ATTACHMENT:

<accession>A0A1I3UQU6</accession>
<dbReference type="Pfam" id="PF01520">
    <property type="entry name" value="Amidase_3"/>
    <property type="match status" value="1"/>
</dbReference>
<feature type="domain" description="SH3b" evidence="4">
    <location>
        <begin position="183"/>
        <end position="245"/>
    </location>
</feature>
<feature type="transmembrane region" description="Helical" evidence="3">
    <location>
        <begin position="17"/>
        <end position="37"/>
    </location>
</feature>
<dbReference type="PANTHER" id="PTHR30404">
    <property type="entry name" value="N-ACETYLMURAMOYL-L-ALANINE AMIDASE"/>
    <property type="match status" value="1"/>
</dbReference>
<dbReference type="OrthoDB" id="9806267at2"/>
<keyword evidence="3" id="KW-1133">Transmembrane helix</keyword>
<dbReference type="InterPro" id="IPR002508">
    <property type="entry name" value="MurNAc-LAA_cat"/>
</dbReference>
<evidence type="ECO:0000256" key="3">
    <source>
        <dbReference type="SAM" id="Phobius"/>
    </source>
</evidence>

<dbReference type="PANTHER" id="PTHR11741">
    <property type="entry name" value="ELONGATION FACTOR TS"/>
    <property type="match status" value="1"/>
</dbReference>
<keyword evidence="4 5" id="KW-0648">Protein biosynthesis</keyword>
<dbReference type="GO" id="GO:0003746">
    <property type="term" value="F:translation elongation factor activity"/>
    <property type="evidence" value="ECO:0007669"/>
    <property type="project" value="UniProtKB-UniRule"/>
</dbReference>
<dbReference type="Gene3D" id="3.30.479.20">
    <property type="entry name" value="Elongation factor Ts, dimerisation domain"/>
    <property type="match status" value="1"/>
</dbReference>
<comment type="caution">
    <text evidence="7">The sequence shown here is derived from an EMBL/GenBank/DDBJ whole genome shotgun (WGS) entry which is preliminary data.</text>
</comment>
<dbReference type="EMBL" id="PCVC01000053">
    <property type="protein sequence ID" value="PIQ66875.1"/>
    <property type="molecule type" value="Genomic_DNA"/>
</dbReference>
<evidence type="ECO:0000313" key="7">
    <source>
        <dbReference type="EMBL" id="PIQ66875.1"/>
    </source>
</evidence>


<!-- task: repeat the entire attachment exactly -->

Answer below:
<accession>A0A1I3UQU6</accession>
<dbReference type="Pfam" id="PF01520">
    <property type="entry name" value="Amidase_3"/>
    <property type="match status" value="1"/>
</dbReference>
<feature type="domain" description="SH3b" evidence="4">
    <location>
        <begin position="183"/>
        <end position="245"/>
    </location>
</feature>
<feature type="transmembrane region" description="Helical" evidence="3">
    <location>
        <begin position="17"/>
        <end position="37"/>
    </location>
</feature>
<dbReference type="PANTHER" id="PTHR30404">
    <property type="entry name" value="N-ACETYLMURAMOYL-L-ALANINE AMIDASE"/>
    <property type="match status" value="1"/>
</dbReference>
<dbReference type="OrthoDB" id="9806267at2"/>
<keyword evidence="3" id="KW-1133">Transmembrane helix</keyword>
<dbReference type="InterPro" id="IPR002508">
    <property type="entry name" value="MurNAc-LAA_cat"/>
</dbReference>
<evidence type="ECO:0000256" key="3">
    <source>
        <dbReference type="SAM" id="Phobius"/>
    </source>
</evidence>

<dbReference type="PANTHER" id="PTHR11741">
    <property type="entry name" value="ELONGATION FACTOR TS"/>
    <property type="match status" value="1"/>
</dbReference>
<keyword evidence="4 5" id="KW-0648">Protein biosynthesis</keyword>
<dbReference type="GO" id="GO:0003746">
    <property type="term" value="F:translation elongation factor activity"/>
    <property type="evidence" value="ECO:0007669"/>
    <property type="project" value="UniProtKB-UniRule"/>
</dbReference>
<dbReference type="Gene3D" id="3.30.479.20">
    <property type="entry name" value="Elongation factor Ts, dimerisation domain"/>
    <property type="match status" value="1"/>
</dbReference>
<comment type="caution">
    <text evidence="7">The sequence shown here is derived from an EMBL/GenBank/DDBJ whole genome shotgun (WGS) entry which is preliminary data.</text>
</comment>
<dbReference type="EMBL" id="PCVC01000053">
    <property type="protein sequence ID" value="PIQ66875.1"/>
    <property type="molecule type" value="Genomic_DNA"/>
</dbReference>
<evidence type="ECO:0000313" key="7">
    <source>
        <dbReference type="EMBL" id="PIQ66875.1"/>
    </source>
</evidence>